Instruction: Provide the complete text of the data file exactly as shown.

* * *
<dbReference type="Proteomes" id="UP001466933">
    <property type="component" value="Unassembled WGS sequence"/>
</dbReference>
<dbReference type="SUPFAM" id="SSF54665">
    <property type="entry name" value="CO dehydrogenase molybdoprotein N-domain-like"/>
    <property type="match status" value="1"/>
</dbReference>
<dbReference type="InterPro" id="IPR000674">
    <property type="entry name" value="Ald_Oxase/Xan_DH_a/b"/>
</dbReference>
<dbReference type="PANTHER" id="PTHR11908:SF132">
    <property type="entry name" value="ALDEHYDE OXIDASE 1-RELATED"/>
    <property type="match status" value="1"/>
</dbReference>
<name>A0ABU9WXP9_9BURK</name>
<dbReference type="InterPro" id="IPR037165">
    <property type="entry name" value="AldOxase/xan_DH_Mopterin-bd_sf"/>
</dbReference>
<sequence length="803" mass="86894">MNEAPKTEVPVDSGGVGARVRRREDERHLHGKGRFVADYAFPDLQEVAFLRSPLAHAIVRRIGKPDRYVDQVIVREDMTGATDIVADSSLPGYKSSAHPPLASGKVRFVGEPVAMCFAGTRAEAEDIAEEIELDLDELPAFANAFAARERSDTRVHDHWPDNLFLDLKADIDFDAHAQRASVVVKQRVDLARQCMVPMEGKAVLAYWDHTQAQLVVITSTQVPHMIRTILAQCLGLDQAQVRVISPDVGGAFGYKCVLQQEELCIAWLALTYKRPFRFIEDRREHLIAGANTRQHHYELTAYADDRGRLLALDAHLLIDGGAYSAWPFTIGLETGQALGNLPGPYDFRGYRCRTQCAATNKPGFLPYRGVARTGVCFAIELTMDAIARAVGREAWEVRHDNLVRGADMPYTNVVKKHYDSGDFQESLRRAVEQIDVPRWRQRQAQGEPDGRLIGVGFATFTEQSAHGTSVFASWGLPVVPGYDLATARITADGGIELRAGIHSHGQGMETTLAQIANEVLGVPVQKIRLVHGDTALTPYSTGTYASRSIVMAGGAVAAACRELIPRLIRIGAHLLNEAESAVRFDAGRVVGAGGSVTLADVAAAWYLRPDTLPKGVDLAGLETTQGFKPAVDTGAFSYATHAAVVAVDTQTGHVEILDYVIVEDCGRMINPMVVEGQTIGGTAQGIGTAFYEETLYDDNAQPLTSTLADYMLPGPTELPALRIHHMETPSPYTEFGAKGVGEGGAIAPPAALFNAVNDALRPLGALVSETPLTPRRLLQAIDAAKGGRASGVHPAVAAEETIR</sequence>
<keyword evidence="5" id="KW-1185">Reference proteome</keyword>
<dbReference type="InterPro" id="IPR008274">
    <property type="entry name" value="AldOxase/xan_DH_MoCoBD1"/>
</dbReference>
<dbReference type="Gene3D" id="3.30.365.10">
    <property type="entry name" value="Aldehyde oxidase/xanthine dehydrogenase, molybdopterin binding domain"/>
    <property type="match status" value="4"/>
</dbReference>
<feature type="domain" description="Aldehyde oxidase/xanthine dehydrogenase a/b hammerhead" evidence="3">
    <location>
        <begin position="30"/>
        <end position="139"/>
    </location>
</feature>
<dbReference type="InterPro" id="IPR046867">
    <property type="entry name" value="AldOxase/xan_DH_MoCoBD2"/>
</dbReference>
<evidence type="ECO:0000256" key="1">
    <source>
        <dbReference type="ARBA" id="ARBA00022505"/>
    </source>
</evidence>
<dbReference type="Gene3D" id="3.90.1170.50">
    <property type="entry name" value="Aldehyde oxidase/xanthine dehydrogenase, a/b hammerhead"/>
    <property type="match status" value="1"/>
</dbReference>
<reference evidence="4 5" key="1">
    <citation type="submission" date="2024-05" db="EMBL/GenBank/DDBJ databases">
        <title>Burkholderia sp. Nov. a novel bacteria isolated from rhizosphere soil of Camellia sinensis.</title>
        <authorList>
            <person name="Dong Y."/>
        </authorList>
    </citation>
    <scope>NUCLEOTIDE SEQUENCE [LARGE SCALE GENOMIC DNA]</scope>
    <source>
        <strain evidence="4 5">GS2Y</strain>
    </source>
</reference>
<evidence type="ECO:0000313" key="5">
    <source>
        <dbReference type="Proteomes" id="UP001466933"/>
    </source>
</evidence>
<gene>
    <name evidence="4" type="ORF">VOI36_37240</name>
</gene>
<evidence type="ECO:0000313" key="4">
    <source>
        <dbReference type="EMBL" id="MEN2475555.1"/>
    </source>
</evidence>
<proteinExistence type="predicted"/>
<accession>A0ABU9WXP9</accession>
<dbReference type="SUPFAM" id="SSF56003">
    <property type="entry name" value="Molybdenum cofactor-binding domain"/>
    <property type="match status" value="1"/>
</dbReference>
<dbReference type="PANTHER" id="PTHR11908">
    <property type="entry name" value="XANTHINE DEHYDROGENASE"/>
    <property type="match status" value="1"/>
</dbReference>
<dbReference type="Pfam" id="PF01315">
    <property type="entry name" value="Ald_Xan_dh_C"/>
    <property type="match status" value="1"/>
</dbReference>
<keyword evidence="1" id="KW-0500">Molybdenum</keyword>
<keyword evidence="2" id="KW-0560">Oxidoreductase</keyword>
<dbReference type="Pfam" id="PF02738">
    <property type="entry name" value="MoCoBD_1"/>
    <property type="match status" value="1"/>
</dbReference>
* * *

<dbReference type="Proteomes" id="UP001466933">
    <property type="component" value="Unassembled WGS sequence"/>
</dbReference>
<dbReference type="SUPFAM" id="SSF54665">
    <property type="entry name" value="CO dehydrogenase molybdoprotein N-domain-like"/>
    <property type="match status" value="1"/>
</dbReference>
<dbReference type="InterPro" id="IPR000674">
    <property type="entry name" value="Ald_Oxase/Xan_DH_a/b"/>
</dbReference>
<dbReference type="PANTHER" id="PTHR11908:SF132">
    <property type="entry name" value="ALDEHYDE OXIDASE 1-RELATED"/>
    <property type="match status" value="1"/>
</dbReference>
<name>A0ABU9WXP9_9BURK</name>
<dbReference type="InterPro" id="IPR037165">
    <property type="entry name" value="AldOxase/xan_DH_Mopterin-bd_sf"/>
</dbReference>
<sequence length="803" mass="86894">MNEAPKTEVPVDSGGVGARVRRREDERHLHGKGRFVADYAFPDLQEVAFLRSPLAHAIVRRIGKPDRYVDQVIVREDMTGATDIVADSSLPGYKSSAHPPLASGKVRFVGEPVAMCFAGTRAEAEDIAEEIELDLDELPAFANAFAARERSDTRVHDHWPDNLFLDLKADIDFDAHAQRASVVVKQRVDLARQCMVPMEGKAVLAYWDHTQAQLVVITSTQVPHMIRTILAQCLGLDQAQVRVISPDVGGAFGYKCVLQQEELCIAWLALTYKRPFRFIEDRREHLIAGANTRQHHYELTAYADDRGRLLALDAHLLIDGGAYSAWPFTIGLETGQALGNLPGPYDFRGYRCRTQCAATNKPGFLPYRGVARTGVCFAIELTMDAIARAVGREAWEVRHDNLVRGADMPYTNVVKKHYDSGDFQESLRRAVEQIDVPRWRQRQAQGEPDGRLIGVGFATFTEQSAHGTSVFASWGLPVVPGYDLATARITADGGIELRAGIHSHGQGMETTLAQIANEVLGVPVQKIRLVHGDTALTPYSTGTYASRSIVMAGGAVAAACRELIPRLIRIGAHLLNEAESAVRFDAGRVVGAGGSVTLADVAAAWYLRPDTLPKGVDLAGLETTQGFKPAVDTGAFSYATHAAVVAVDTQTGHVEILDYVIVEDCGRMINPMVVEGQTIGGTAQGIGTAFYEETLYDDNAQPLTSTLADYMLPGPTELPALRIHHMETPSPYTEFGAKGVGEGGAIAPPAALFNAVNDALRPLGALVSETPLTPRRLLQAIDAAKGGRASGVHPAVAAEETIR</sequence>
<keyword evidence="5" id="KW-1185">Reference proteome</keyword>
<dbReference type="InterPro" id="IPR008274">
    <property type="entry name" value="AldOxase/xan_DH_MoCoBD1"/>
</dbReference>
<dbReference type="Gene3D" id="3.30.365.10">
    <property type="entry name" value="Aldehyde oxidase/xanthine dehydrogenase, molybdopterin binding domain"/>
    <property type="match status" value="4"/>
</dbReference>
<feature type="domain" description="Aldehyde oxidase/xanthine dehydrogenase a/b hammerhead" evidence="3">
    <location>
        <begin position="30"/>
        <end position="139"/>
    </location>
</feature>
<dbReference type="InterPro" id="IPR046867">
    <property type="entry name" value="AldOxase/xan_DH_MoCoBD2"/>
</dbReference>
<evidence type="ECO:0000256" key="1">
    <source>
        <dbReference type="ARBA" id="ARBA00022505"/>
    </source>
</evidence>
<dbReference type="Gene3D" id="3.90.1170.50">
    <property type="entry name" value="Aldehyde oxidase/xanthine dehydrogenase, a/b hammerhead"/>
    <property type="match status" value="1"/>
</dbReference>
<reference evidence="4 5" key="1">
    <citation type="submission" date="2024-05" db="EMBL/GenBank/DDBJ databases">
        <title>Burkholderia sp. Nov. a novel bacteria isolated from rhizosphere soil of Camellia sinensis.</title>
        <authorList>
            <person name="Dong Y."/>
        </authorList>
    </citation>
    <scope>NUCLEOTIDE SEQUENCE [LARGE SCALE GENOMIC DNA]</scope>
    <source>
        <strain evidence="4 5">GS2Y</strain>
    </source>
</reference>
<evidence type="ECO:0000313" key="5">
    <source>
        <dbReference type="Proteomes" id="UP001466933"/>
    </source>
</evidence>
<gene>
    <name evidence="4" type="ORF">VOI36_37240</name>
</gene>
<evidence type="ECO:0000313" key="4">
    <source>
        <dbReference type="EMBL" id="MEN2475555.1"/>
    </source>
</evidence>
<proteinExistence type="predicted"/>
<accession>A0ABU9WXP9</accession>
<dbReference type="SUPFAM" id="SSF56003">
    <property type="entry name" value="Molybdenum cofactor-binding domain"/>
    <property type="match status" value="1"/>
</dbReference>
<dbReference type="PANTHER" id="PTHR11908">
    <property type="entry name" value="XANTHINE DEHYDROGENASE"/>
    <property type="match status" value="1"/>
</dbReference>
<dbReference type="Pfam" id="PF01315">
    <property type="entry name" value="Ald_Xan_dh_C"/>
    <property type="match status" value="1"/>
</dbReference>
<keyword evidence="1" id="KW-0500">Molybdenum</keyword>
<keyword evidence="2" id="KW-0560">Oxidoreductase</keyword>
<dbReference type="Pfam" id="PF02738">
    <property type="entry name" value="MoCoBD_1"/>
    <property type="match status" value="1"/>
</dbReference>